Disabled people, medical inadmissibility, and the differential politics of immigration

Robert Wilton (Lead / Corresponding author), Stine Hansen, Edward Hall

Research output: Contribution to journalArticle

1 Citation (Scopus)
46 Downloads (Pure)

Abstract

This paper is concerned with the impact of medical inadmissibility provisions in Canada’s immigration law on applicants with disabilities. The paper draws on key informant interviews, policy analysis, and Ministry of Immigration data on medical inadmissibility findings. We follow the lead of recent mobilities scholarship to examine how the immigration system is enacted, reproduced, and contested over time. From this perspective, we see that recent court challenges to the statutory provisions have created additional procedural space for applicants to contest findings of inadmissibility. However, the legitimacy of excessive demand as a basis for exclusion remains firmly in place, while recent immigration policy changes signal an intensification of measures to limit the social reproductive costs of immigration.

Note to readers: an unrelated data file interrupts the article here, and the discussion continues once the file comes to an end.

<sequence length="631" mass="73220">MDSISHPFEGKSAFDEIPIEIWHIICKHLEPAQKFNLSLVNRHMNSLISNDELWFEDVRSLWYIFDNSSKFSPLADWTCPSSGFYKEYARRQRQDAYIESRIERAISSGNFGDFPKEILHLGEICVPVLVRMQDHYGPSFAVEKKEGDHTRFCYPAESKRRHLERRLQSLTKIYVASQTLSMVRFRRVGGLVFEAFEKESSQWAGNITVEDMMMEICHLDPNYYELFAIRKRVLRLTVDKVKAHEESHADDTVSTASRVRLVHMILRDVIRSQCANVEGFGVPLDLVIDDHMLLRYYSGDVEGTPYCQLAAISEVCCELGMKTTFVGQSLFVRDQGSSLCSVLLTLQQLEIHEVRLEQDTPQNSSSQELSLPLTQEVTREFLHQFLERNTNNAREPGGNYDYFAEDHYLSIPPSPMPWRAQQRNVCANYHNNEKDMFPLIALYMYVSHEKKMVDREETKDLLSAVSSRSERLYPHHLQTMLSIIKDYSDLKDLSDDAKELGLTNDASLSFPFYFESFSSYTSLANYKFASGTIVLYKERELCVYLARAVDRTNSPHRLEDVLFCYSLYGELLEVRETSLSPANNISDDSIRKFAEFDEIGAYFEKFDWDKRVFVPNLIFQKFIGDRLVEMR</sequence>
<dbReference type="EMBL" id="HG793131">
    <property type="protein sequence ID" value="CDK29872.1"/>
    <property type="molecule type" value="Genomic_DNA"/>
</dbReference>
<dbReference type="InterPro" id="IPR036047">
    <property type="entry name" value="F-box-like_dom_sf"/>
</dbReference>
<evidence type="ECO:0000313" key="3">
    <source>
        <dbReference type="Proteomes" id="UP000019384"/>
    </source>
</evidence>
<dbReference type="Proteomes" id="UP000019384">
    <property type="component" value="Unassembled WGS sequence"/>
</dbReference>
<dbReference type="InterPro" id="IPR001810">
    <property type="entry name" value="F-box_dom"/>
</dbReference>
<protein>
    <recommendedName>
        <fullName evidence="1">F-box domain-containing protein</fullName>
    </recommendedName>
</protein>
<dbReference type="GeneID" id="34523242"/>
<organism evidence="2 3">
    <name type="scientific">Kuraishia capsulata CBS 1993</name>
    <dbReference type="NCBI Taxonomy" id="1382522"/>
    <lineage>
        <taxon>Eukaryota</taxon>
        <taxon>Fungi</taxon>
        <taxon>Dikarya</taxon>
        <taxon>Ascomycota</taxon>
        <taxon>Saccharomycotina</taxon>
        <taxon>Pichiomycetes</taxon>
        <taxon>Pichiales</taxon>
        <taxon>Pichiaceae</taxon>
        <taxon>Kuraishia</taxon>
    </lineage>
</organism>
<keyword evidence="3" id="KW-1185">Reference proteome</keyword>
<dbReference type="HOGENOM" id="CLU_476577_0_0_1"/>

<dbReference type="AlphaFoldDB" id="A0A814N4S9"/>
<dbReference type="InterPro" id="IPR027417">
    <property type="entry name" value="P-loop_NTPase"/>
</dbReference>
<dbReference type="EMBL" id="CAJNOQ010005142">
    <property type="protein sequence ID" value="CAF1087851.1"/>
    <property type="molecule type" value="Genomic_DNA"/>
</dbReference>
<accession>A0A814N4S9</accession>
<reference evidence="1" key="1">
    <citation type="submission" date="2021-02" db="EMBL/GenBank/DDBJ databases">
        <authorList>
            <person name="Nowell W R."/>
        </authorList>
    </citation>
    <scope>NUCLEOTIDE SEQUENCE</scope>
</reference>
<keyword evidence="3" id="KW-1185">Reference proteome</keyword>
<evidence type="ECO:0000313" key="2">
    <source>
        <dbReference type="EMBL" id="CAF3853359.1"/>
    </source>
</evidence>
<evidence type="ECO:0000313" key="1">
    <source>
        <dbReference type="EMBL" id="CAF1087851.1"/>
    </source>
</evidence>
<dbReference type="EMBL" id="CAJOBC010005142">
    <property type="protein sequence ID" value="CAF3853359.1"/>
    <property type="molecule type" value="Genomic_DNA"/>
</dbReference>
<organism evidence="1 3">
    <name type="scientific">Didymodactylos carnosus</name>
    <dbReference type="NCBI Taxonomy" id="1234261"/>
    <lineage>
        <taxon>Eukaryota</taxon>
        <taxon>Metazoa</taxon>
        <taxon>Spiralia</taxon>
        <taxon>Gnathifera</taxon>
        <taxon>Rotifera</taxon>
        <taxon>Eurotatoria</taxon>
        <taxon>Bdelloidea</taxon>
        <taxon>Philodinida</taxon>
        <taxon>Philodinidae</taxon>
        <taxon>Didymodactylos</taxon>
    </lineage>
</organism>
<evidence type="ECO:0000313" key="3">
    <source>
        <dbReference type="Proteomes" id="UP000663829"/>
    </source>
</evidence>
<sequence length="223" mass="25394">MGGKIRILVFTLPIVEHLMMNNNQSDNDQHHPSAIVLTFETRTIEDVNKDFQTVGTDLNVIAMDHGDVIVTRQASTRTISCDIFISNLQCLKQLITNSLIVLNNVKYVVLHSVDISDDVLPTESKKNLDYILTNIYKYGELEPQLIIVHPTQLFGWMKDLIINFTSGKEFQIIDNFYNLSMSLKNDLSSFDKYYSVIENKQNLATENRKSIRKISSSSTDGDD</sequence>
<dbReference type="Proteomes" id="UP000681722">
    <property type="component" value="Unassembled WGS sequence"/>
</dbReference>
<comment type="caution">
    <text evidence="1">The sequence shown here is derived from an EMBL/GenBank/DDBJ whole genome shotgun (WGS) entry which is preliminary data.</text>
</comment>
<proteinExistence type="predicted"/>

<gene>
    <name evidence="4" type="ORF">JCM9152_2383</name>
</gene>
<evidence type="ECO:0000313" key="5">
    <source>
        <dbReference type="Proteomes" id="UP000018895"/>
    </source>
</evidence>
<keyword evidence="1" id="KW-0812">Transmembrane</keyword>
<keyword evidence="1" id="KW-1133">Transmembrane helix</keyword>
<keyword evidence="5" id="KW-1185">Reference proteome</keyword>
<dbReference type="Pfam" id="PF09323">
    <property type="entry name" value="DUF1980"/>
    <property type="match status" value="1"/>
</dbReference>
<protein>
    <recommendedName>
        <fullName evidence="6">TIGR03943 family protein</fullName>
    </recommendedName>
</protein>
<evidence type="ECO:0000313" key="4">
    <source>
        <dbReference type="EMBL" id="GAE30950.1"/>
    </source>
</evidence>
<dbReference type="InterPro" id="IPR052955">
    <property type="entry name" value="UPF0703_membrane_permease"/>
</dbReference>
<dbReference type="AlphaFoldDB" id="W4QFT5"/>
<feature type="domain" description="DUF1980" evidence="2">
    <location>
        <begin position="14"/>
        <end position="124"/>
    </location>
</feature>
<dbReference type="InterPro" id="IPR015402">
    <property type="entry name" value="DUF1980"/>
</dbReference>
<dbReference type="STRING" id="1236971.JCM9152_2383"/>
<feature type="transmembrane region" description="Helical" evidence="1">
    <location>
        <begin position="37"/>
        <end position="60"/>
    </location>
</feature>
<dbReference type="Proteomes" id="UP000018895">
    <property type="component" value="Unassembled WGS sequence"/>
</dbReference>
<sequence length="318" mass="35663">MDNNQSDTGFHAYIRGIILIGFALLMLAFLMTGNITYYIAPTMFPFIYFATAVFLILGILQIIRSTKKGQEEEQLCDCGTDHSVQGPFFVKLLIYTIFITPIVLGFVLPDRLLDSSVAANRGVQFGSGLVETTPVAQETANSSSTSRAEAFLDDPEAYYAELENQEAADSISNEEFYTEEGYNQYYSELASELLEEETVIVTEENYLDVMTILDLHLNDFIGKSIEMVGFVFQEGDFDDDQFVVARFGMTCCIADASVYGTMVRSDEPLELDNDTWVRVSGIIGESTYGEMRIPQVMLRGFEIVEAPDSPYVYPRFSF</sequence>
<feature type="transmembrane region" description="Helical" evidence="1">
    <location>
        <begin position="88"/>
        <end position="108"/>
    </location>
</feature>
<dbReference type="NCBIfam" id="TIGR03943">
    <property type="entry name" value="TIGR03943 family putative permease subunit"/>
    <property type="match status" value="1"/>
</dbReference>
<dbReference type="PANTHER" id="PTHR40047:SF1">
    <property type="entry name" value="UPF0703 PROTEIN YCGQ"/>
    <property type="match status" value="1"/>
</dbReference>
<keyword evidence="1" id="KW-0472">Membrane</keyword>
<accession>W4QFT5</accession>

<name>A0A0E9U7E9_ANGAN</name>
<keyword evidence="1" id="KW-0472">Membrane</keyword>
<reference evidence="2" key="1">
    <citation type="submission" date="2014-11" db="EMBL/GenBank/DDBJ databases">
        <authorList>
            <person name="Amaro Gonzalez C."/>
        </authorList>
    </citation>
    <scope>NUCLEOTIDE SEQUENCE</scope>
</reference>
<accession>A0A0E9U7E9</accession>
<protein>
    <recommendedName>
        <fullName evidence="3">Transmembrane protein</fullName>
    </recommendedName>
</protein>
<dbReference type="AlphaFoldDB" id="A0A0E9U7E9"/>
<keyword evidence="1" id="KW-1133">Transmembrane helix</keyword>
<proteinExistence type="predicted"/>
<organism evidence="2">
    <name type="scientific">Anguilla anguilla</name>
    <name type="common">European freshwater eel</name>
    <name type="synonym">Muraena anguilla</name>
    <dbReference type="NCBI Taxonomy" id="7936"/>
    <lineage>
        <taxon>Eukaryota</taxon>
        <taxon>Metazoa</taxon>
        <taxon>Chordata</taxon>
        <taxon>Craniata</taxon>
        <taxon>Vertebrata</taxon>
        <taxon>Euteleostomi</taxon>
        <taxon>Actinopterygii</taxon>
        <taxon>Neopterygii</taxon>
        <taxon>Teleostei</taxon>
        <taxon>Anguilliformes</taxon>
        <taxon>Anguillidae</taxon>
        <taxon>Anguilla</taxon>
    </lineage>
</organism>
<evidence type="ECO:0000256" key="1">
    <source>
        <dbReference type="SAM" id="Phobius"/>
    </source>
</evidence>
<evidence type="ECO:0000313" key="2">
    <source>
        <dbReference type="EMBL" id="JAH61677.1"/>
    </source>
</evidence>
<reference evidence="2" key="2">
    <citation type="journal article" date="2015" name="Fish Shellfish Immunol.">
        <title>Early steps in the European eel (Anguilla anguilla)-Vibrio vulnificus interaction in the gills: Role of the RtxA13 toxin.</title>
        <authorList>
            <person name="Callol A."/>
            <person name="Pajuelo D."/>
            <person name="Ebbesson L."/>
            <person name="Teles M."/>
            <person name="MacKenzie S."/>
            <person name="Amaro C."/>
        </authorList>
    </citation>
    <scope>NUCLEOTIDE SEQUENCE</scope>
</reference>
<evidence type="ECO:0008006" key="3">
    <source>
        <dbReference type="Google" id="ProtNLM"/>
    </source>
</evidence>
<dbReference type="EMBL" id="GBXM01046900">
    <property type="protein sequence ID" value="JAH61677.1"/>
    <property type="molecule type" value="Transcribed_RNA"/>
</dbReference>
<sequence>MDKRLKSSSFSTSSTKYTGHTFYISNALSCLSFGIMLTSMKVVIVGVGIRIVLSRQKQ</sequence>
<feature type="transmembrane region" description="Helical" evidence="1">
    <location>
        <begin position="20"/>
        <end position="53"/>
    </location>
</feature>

Original languageEnglish
Pages (from-to)389-400
Number of pages12
JournalCanadian Geographer
Volume61
Issue number3
Early online date7 Mar 2017
DOIs
Publication statusPublished - 1 Sep 2017

Fingerprint

immigration
politics
applicant
immigration law
immigration policy
reproductive cost
ministry
policy analysis
disability
legitimacy
exclusion
Canada
demand
costs
interview
time

Keywords

  • disability
  • immigration
  • mobility
  • Canada

Cite this

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Disabled people, medical inadmissibility, and the differential politics of immigration. / Wilton, Robert (Lead / Corresponding author); Hansen, Stine; Hall, Edward.

In: Canadian Geographer, Vol. 61, No. 3, 01.09.2017, p. 389-400.

Research output: Contribution to journalArticle

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